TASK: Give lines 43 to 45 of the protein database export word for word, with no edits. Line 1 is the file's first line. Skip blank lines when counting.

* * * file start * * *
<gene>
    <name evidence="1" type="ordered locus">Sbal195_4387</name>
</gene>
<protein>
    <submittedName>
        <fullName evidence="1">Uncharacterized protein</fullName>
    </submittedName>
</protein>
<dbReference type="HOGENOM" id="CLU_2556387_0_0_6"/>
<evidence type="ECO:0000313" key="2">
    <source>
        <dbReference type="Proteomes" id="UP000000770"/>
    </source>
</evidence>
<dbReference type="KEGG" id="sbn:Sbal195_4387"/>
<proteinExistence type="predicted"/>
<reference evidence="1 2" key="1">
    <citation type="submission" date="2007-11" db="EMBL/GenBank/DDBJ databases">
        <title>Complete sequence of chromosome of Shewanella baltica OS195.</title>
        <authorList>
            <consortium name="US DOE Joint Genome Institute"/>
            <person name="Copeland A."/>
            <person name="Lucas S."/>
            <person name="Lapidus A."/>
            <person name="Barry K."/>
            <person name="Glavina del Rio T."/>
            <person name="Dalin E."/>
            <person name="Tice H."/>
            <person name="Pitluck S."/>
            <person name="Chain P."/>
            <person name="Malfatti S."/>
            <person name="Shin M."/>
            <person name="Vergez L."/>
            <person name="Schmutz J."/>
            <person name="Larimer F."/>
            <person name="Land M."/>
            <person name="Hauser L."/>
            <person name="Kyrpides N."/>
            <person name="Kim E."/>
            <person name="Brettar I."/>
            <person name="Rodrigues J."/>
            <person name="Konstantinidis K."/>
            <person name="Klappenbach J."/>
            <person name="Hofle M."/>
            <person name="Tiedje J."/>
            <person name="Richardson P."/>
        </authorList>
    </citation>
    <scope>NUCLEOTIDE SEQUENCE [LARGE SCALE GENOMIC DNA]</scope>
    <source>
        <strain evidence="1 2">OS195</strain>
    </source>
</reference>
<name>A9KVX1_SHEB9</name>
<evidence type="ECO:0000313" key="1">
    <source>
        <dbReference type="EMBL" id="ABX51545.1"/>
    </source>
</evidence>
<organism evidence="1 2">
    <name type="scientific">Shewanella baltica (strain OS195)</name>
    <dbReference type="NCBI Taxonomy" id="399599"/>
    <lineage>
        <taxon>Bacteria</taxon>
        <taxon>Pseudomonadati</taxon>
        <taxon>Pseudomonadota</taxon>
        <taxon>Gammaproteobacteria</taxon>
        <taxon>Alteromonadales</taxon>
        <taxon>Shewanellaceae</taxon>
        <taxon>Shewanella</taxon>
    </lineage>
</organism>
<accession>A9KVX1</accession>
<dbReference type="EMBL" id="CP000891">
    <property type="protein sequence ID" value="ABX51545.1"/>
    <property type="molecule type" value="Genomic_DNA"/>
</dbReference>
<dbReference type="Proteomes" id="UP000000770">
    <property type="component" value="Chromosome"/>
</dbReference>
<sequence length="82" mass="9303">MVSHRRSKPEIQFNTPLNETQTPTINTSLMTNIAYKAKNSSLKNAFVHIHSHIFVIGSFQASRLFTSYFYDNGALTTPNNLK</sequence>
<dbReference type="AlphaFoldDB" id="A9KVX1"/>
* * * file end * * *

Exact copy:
            <person name="Klappenbach J."/>
            <person name="Hofle M."/>
            <person name="Tiedje J."/>